Before dawn, a coal miner named Cameron Justice stopped at a gas station in Mingo County, West Virginia, grabbing two cans of Monster Energy drink before heading into the pits. He could use the jolt. The barrel-chested 37-year-old works six shifts a week at the Ruby Energy mine in the heart of U.S. coal country. Last year, he was lucky to get four.
“We’re booming,” Justice said. “This is the biggest upswing I’ve seen in five years. Everyone’s excited.” Like a mountain stream reviving after a drought, money is trickling into Appalachia again — at least, for now.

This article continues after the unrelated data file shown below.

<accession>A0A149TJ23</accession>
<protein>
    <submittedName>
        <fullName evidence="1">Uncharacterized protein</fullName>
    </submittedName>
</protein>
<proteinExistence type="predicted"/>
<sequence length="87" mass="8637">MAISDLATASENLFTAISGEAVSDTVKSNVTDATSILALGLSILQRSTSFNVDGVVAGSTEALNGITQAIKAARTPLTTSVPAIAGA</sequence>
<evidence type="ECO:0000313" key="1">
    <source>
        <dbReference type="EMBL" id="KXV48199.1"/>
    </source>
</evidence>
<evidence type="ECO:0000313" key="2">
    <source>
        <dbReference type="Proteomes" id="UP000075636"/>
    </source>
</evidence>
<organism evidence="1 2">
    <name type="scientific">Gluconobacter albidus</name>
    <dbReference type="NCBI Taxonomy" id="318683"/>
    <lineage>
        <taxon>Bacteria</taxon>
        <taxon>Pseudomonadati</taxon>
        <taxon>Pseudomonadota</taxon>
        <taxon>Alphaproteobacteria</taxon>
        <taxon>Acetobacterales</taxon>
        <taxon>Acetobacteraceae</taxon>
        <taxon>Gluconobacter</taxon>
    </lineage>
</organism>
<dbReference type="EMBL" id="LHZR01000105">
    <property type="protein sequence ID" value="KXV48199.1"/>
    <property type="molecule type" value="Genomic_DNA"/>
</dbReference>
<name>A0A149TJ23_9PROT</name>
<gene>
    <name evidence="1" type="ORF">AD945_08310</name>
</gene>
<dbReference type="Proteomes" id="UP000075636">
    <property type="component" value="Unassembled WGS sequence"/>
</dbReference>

It begins with a trio of global forces: Chinese production curbs, President Donald Trump’s anti-regulatory policies and investor bets that have, over the last year, doubled the market value of publicly traded U.S. coal companies, to $15 billion.
It ends in cities like Logan, population 1,800, where streets that once bustled with small businesses are now blighted with shuttered stores, boarded-up windows and sidewalks laced with cracks.
The gossip here is no longer about mine closures and mass layoffs. Miners are snagging $1,000 signing bonuses, fully paid health insurance and raises again. (Justice just earned a 50-cent-an-hour bump.)
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